From a conversation with a friend who feels uncomfortable posting things publicly on the Internet. It's something I've been thinking about lately, given the prominence of social networking as one of the hot topics in software.
The social landscape of the Internet and the amount of private data floating around is very different today than it was nine years ago when I started my LiveJournal. I've always felt that it's easiest to be public with most information. Keeping track of who's allowed to know what, presenting a different face to different people, letting information spread by rumors and slips of the tongue... that's all a lot of work and often ends up in a big pile of drama. It's much easier to let anyone know who cares. This also creates an opportunity to discover shared experience: when everyone can see what everyone else is doing, we can let clever solutions spread through the cultural zeitgeist.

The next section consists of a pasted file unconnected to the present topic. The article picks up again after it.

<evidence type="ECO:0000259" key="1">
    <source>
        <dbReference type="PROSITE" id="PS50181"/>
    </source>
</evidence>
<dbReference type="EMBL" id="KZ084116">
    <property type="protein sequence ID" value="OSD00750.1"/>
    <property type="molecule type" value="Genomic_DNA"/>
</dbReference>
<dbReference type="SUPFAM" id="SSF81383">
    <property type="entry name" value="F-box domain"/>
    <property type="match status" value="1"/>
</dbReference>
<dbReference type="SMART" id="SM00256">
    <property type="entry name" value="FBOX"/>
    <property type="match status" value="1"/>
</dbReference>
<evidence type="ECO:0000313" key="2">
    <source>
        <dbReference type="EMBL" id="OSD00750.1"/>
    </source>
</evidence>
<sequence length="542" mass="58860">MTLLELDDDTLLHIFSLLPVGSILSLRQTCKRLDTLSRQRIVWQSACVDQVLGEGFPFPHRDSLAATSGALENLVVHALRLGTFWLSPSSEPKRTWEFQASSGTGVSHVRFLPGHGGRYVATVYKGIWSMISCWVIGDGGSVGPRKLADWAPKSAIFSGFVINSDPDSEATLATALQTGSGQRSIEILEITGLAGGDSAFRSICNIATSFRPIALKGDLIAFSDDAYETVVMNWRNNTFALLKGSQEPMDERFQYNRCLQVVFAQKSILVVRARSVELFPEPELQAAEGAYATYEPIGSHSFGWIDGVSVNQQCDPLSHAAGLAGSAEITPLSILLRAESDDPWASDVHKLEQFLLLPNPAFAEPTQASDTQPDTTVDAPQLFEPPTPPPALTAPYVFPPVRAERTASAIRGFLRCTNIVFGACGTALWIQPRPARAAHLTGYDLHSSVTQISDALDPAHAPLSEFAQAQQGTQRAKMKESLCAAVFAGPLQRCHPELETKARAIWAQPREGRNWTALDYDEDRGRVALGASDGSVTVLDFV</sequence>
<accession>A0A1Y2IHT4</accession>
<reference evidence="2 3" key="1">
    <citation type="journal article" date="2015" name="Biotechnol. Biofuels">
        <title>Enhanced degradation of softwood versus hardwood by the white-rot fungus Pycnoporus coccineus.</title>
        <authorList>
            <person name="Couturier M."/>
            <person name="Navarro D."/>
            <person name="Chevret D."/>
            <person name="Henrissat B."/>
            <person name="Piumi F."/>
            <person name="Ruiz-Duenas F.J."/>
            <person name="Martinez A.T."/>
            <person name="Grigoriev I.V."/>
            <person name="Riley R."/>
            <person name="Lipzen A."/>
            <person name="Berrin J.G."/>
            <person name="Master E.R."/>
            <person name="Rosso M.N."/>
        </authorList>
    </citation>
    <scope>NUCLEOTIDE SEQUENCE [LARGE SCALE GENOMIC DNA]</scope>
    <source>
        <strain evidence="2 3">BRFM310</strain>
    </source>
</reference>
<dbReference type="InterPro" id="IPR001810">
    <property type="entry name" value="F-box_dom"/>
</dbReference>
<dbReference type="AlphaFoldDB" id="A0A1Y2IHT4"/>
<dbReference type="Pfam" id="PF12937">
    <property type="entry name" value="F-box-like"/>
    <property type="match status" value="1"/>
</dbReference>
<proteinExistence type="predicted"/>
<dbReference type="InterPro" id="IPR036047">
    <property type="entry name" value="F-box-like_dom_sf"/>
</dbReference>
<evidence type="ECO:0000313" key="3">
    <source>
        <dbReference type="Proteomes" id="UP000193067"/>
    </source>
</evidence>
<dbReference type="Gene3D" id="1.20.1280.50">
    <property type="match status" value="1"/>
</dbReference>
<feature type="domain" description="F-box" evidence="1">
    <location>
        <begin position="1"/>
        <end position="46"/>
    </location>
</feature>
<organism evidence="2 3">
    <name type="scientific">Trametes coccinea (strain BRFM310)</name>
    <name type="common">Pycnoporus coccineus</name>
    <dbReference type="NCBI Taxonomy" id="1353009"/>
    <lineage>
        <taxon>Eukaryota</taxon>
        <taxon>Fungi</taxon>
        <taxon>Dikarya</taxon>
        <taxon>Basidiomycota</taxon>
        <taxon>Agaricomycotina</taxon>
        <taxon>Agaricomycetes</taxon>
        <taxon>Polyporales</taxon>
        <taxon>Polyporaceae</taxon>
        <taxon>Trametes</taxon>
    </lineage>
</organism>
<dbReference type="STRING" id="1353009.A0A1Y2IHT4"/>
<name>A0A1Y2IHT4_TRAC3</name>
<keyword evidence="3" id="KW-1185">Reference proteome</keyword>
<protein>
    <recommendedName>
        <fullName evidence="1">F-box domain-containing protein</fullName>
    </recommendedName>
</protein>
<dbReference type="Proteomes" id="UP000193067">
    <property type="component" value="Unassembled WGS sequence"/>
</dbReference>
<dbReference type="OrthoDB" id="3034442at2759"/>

But I also believe firmly that this publicity has to be by choice. Information should be shared because people want to take part in a community of shared information and communities work best when everyone is comfortable being a member. My favorite high school teacher, during Socratic seminars, would put a picture of fish on the floor in the middle of all the tables as a reminder that it's fun to come to the pool and watch everyone swim around, but it's a lot more fun if you jump into the water. Publicity by choice is related to a maxim I adapted from Stan Brakhage: the freedom to leave is one of the most fundamental.